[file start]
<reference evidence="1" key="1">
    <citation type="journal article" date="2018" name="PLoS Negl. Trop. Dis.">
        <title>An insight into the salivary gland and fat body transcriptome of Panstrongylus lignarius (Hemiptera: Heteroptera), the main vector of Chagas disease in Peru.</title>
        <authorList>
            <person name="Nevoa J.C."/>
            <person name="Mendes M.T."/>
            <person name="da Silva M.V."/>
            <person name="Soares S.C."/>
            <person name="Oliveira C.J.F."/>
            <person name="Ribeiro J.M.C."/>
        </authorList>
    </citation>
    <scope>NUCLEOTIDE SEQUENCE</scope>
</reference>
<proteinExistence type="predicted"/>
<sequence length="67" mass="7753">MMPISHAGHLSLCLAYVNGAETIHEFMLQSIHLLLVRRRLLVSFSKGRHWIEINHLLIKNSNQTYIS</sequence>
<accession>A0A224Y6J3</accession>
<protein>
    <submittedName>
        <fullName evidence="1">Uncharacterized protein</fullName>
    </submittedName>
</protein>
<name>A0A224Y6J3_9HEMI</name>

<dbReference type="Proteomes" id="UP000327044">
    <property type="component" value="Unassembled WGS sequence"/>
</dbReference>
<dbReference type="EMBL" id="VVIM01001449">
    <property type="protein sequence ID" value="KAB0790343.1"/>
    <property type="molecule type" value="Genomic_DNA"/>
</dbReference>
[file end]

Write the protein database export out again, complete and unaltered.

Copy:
<reference evidence="1" key="1">
    <citation type="journal article" date="2018" name="PLoS Negl. Trop. Dis.">
        <title>An insight into the salivary gland and fat body transcriptome of Panstrongylus lignarius (Hemiptera: Heteroptera), the main vector of Chagas disease in Peru.</title>
        <authorList>
            <person name="Nevoa J.C."/>
            <person name="Mendes M.T."/>
            <person name="da Silva M.V."/>
            <person name="Soares S.C."/>
            <person name="Oliveira C.J.F."/>
            <person name="Ribeiro J.M.C."/>
        </authorList>
    </citation>
    <scope>NUCLEOTIDE SEQUENCE</scope>
</reference>
<proteinExistence type="predicted"/>
<sequence length="67" mass="7753">MMPISHAGHLSLCLAYVNGAETIHEFMLQSIHLLLVRRRLLVSFSKGRHWIEINHLLIKNSNQTYIS</sequence>
<accession>A0A224Y6J3</accession>
<protein>
    <submittedName>
        <fullName evidence="1">Uncharacterized protein</fullName>
    </submittedName>
</protein>
<name>A0A224Y6J3_9HEMI</name>

<dbReference type="Proteomes" id="UP000327044">
    <property type="component" value="Unassembled WGS sequence"/>
</dbReference>
<dbReference type="EMBL" id="VVIM01001449">
    <property type="protein sequence ID" value="KAB0790343.1"/>
    <property type="molecule type" value="Genomic_DNA"/>
</dbReference>